Documenting America’s Path to Recovery #238: May 3, 2021

Welcome to Documenting America’s Path to Recovery. Today we look at:

  • The end of Alaska’s coronavirus emergency 
  • Changes in coronavirus restrictions in Georgia
  • COVID-19 policy changes from this time last year 

We are committed to keeping you updated on everything from mask requirements to curfews to vaccine-related policies. We will keep you abreast of major developments—especially those affecting your daily life. Want to know what we covered Friday? Click here.

Since our last edition

What rules and restrictions are changing in each state? For a continually updated article, click here.

  • Alaska (divided government): 
    • Gov. Mike Dunleavy (R) lifted the state’s coronavirus emergency order on April 30. Dunleavy’s emergency powers originally expired Feb. 14, causing his emergency declaration to end. But the emergency order’s expiration prevented the state from accessing an additional $8 million of federal food assistance benefits for April.
    • In response, the legislature passed House Bill 76, and Dunleavy signed the legislation on April 30. The bill retroactively extended the disaster emergency from Feb. 14 through the end of 2021. The retroactive extension allowed the state to access the federal food assistance benefits. 
    • The bill also allowed Department of Health and Social Services Director Adam Crump to issue a limited disaster emergency order April 30 to secure future federal assistance. After Gov. Dunleavy signed the legislation and Crump signed the limited order, the governor re-ended the state’s emergency order, effective April 30.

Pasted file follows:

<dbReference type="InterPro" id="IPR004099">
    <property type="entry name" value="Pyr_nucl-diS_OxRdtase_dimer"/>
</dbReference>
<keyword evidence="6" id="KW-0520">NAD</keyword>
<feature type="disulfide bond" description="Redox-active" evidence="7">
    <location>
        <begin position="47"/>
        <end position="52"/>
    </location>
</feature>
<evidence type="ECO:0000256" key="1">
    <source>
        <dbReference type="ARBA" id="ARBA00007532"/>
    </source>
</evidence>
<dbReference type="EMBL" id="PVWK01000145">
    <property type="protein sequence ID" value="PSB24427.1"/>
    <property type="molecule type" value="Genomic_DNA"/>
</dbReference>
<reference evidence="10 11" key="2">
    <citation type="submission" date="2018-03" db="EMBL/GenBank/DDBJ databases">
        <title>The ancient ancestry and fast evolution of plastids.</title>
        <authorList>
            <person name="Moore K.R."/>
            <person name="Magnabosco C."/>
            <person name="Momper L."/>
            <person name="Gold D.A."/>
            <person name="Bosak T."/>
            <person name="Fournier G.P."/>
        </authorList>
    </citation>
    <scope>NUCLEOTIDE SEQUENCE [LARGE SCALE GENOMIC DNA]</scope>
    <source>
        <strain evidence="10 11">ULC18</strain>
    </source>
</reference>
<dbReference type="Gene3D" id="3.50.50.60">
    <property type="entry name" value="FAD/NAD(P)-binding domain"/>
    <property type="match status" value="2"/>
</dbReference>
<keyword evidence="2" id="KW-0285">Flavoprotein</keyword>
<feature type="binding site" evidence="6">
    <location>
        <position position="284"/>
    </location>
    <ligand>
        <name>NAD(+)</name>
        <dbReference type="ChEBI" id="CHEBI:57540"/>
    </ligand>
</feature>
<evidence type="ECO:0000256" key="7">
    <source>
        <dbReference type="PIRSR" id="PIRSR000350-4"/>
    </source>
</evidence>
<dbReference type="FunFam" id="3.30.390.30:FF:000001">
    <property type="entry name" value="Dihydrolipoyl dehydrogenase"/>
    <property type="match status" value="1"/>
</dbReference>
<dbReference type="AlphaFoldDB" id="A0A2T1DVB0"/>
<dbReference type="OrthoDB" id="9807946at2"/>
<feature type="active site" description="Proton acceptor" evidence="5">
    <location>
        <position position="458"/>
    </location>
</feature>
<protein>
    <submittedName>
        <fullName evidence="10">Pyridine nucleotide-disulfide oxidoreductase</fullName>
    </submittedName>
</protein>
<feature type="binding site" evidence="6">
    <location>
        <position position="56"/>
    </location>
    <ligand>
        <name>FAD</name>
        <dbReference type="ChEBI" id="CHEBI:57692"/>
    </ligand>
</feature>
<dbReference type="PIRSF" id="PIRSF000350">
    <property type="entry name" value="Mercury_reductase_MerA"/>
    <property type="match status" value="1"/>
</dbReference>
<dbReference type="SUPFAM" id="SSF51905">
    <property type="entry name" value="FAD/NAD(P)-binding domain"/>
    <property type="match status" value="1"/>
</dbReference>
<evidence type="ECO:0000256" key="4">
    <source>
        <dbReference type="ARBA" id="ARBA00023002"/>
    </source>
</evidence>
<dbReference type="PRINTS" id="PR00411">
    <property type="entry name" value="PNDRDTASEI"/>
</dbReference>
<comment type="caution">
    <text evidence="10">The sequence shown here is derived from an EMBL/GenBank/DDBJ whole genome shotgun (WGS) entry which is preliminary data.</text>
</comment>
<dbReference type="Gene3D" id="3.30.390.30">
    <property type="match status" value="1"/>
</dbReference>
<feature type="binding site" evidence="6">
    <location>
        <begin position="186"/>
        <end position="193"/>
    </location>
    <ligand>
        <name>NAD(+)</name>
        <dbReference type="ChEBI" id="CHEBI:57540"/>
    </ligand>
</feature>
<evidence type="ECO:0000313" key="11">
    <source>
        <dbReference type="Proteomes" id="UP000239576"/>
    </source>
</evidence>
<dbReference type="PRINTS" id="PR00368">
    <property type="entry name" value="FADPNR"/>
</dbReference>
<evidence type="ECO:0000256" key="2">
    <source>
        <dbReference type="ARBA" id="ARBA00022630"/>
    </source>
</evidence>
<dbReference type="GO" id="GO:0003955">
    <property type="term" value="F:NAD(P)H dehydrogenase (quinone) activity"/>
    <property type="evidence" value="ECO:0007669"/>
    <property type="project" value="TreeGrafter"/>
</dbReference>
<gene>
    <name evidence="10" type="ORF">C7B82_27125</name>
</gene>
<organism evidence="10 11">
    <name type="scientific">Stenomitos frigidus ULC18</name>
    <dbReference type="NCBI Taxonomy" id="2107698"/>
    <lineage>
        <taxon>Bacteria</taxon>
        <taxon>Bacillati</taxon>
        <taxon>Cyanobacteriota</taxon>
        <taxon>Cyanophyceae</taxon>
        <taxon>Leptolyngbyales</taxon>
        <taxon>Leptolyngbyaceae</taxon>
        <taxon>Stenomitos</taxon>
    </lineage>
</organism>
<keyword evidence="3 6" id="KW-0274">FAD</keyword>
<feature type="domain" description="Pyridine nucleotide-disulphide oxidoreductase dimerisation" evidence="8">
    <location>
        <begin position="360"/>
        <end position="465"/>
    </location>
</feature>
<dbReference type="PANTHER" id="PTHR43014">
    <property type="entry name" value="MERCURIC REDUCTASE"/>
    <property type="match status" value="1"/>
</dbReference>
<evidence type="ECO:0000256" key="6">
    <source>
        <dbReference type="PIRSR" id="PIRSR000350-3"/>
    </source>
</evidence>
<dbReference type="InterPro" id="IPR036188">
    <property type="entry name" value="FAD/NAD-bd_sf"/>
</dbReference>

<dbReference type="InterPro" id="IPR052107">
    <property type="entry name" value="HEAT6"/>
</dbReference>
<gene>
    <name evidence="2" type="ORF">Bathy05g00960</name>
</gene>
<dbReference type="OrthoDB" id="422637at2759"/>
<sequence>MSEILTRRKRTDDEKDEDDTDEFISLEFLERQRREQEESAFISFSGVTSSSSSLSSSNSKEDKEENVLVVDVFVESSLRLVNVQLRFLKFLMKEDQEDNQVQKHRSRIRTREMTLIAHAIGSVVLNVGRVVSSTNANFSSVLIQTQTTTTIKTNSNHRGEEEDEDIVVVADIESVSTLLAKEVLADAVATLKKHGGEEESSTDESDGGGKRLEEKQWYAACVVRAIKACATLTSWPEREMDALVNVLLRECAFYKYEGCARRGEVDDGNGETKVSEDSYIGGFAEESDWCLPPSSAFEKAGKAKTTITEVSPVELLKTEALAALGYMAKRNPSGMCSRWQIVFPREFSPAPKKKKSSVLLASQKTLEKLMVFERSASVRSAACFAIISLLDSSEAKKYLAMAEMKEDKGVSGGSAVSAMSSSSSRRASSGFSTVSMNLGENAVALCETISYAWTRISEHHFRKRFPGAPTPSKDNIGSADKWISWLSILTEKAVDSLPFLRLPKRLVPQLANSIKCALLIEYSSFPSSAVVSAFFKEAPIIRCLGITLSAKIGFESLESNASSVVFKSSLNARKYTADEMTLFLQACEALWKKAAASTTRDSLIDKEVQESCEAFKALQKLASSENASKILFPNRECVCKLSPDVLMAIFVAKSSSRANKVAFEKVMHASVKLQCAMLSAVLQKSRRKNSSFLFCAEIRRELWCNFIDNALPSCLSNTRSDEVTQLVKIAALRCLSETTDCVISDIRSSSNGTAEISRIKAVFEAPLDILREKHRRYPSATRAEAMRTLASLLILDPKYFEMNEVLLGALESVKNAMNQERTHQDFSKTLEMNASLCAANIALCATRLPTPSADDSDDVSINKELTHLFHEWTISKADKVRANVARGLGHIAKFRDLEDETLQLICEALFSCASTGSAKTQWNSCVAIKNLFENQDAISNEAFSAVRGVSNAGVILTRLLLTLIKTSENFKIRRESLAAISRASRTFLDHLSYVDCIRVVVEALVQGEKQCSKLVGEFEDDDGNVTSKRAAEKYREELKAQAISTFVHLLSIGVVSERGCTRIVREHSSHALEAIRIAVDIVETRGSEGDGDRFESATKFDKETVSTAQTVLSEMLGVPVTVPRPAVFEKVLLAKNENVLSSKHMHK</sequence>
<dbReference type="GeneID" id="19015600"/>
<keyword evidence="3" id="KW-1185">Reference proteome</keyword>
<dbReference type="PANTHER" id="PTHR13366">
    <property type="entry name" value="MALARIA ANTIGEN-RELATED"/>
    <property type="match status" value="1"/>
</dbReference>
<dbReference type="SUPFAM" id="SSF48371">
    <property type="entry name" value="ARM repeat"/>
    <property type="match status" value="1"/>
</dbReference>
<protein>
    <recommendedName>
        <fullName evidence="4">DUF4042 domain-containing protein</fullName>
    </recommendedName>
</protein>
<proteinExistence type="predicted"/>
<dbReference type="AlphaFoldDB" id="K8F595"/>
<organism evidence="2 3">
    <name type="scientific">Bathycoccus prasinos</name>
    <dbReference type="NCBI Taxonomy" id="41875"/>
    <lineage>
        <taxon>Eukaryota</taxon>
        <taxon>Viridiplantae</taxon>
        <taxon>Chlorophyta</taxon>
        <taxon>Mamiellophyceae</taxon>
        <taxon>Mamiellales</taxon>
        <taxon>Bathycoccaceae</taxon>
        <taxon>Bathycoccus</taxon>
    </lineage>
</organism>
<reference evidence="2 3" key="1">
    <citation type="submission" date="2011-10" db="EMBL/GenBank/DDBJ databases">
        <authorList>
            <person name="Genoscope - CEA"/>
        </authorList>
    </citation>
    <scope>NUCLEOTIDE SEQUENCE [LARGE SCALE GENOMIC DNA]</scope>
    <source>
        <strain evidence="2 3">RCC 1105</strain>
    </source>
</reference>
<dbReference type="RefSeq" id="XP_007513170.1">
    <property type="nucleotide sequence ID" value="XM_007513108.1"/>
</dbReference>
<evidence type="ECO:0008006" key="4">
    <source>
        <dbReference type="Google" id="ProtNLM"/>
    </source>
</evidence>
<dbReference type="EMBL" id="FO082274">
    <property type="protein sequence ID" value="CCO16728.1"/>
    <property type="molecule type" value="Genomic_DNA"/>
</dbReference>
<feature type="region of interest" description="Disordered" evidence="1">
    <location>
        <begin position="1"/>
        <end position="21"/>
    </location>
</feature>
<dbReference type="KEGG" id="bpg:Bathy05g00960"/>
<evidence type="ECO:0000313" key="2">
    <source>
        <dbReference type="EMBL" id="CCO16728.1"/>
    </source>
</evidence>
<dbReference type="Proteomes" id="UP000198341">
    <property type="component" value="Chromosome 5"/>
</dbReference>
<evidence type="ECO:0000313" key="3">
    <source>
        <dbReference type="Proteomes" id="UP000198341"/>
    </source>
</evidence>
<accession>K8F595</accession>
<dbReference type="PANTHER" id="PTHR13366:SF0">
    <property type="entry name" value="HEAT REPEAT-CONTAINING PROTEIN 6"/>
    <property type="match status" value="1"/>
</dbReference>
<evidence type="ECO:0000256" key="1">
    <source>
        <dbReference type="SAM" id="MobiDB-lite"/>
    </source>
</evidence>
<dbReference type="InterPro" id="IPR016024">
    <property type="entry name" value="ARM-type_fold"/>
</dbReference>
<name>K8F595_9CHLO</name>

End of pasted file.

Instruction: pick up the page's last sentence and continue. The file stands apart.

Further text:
• HB 76 passed the state Senate April 28. The state House approved the legislation April 29. The new law also enacts legal immunity for businesses against claims related to COVID-19.
  • Colorado (Democratic trifecta): Gov. Jared Polis (D) amended the state’s mask order on May 2 and extended the order until June 1. The updated order lifts the requirement for people to wear masks in indoor spaces with more than 10 people if 80% of those individuals are fully vaccinated. The order does not say what proof is necessary to demonstrate vaccination status.
  • Connecticut (Democratic trifecta): Outdoor business restrictions ended May 1. The seating limit of eight people per table ended and alcohol sales without food are permitted outside. Indoor and outdoor businesses previously subject to the 11 p.m. curfew (including bars and restaurants) can now stay open until midnight each night.
  • Florida (Republican trifecta): On Monday, May 3, Gov. Ron DeSantis (R) signed Senate Bill 2006, which limits local emergency orders unrelated to hurricanes or other weather events to a maximum of 42 days and bans businesses, schools, and government agencies from requiring people to show proof of COVID-19 vaccinations. The bill takes effect July 1. DeSantis also issued an executive order immediately invalidating all local COVID-19 orders.
  • Georgia (Republican trifecta): On Friday, April 30, Gov. Brian Kemp (R) issued an order removing coronavirus restrictions on most businesses, including bars, movie theaters, and daycare centers. The order encourages people to practice social distancing but, unlike previous orders, does not require it. Live performance venues and graduation ceremonies are no longer required to follow specific rules but must follow general mitigation guidelines that apply to all businesses, such as keeping sick workers home and engaging in enhanced sanitation. 
  • Mississippi (Republican trifecta): On April 30, Gov. Tate Reeves (R) lifted all remaining coronavirus restrictions (including all capacity restrictions on sports and entertainment venues) except for the mask requirement inside schools.
  • Nevada (Democratic trifecta): County governments assumed control over most COVID-19 mitigation policies on May 1. Gov. Steve Sisolak (D) signed the directive on April 20. Counties are permitted to set social distancing measures and restrictions on schools and large events. The Nevada Gaming Control Board still controls mitigation in casinos until June 1, when all state mitigation policies—except for the statewide mask mandate—will end. County commissioners had to approve a Local Mitigation and Enforcement Plan and submit it to the state for approval before May 1. County school districts also gained control over all COVID-19 mitigation measures.